You are currently browsing the tag archive for the ‘under oath’ tag.
On December 12th 2005, Mr. Jalal Boukneter and Mr Nabil Boukneter were arrested for a drug trafficking investigation. They were detained in the police station of Villeneuve-sur-Lot where they were put under oath and interrogated for 3 days before they could meet their lawyer.
On November 22nd 2006, the investigation chamber of the appeal court of Agen refused to suppress the transcripts of police interrogation of the first 3 days of police custody. On March 20th 2007, the supreme court rejected their appeal (06-89555).
On September 19th 2007, the applicants lodged their application with the Court arguing that the refusal of the police to allow their lawyer to assist them in police custody, was a violation of article 6 of the Convention. On May 2nd 2011, the application was communicated to the agent for the French government. The applicants are advised by Me Laurence Morisset (Agen) who wasn’t available for comments.
On 7th June 1999, the applicant was arrested for “attempted murder” and placed in police custody. The next day, he was put under oath and interrogated before he could meet his lawyer. On 9th June 1999, he was suspected of complicity to commit murder and detained in jail pending investigation. On December 8th 2001, he was released on his own recognizance. On March 1st 2002, the charge was changed to “aggravated assault“.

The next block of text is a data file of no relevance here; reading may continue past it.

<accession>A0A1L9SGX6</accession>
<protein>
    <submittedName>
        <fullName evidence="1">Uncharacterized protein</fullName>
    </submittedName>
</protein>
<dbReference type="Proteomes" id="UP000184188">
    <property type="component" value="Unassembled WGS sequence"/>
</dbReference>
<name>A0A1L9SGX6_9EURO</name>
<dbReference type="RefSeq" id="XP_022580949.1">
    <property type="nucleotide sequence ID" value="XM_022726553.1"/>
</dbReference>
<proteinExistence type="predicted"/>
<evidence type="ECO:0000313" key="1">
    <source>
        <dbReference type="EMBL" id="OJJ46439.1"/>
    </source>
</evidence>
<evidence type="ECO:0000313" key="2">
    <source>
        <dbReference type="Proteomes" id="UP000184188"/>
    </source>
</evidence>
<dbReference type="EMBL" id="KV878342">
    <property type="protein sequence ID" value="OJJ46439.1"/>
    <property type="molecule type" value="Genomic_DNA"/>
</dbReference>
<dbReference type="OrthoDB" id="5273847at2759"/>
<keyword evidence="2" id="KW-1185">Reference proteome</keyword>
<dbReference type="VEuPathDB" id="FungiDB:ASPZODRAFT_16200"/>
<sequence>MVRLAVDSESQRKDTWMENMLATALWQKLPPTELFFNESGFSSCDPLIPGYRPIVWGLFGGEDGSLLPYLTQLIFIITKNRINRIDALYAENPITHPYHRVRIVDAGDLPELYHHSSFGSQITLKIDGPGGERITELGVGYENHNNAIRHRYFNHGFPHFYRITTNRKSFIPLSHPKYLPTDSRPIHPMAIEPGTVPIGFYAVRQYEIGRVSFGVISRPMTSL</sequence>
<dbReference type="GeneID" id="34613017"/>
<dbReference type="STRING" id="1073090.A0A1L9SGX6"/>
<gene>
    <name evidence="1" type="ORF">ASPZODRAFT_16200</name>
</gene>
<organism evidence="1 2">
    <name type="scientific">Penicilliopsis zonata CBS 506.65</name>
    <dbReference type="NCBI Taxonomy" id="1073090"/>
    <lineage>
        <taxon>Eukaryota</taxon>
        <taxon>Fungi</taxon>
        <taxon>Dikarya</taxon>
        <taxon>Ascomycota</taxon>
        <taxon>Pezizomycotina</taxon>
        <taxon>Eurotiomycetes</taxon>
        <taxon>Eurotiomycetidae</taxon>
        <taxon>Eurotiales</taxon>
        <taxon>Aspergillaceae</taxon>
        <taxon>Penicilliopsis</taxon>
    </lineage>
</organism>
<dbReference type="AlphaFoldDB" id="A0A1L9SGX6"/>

On October 31st 2002, he was condemned for “aggravated assault” by the tribunal of Paris to 5 years in jail. On October 26th 2004, his appeal to the court of appeal of Paris failed. The court motivated its ruling with the judgment of the tribunal of Paris. On June 27th 2006, the supreme court (Cour de cassation) rejected his appeal.
On December 26th 2006, the applicant lodged an application with the Court arguing that to be put under oath was a violation of articles 6-1 and 6-3 of the Convention, that the lack of new motivation of the court of appeal of Paris was a violation of article 6-1 and that his detention of 2 years and 6 months pending investigation was a violation of article 5-3. On March 24th 2009, the application was communicated to the agent for the French government. On September 29th 2009, the applicant requested the Court to organize a public hearing on the case. It was rejected by the Court.
On October 14th 2010, the Court ruled that to put a suspect under oath was a violation of the right to remain silent and the right against self-incrimination, so there were violations of articles 6-1 and 6-3. The Court found the other allegations of violation of the Convention to be inadmissible. The applicant was represented by Me Patrice Spinosi who didn’t return our emails for comment.
The Court also reminded that the right to meet his lawyer prior to any police interrogation, and then to be assisted by his lawyer during these interrogations were both guaranteed by article 6 of the Convention.
Under article 626-1 of the code of penal procedure, the applicant can now request from a special commission, a new trial to redress the violation of article 6 found by the Court.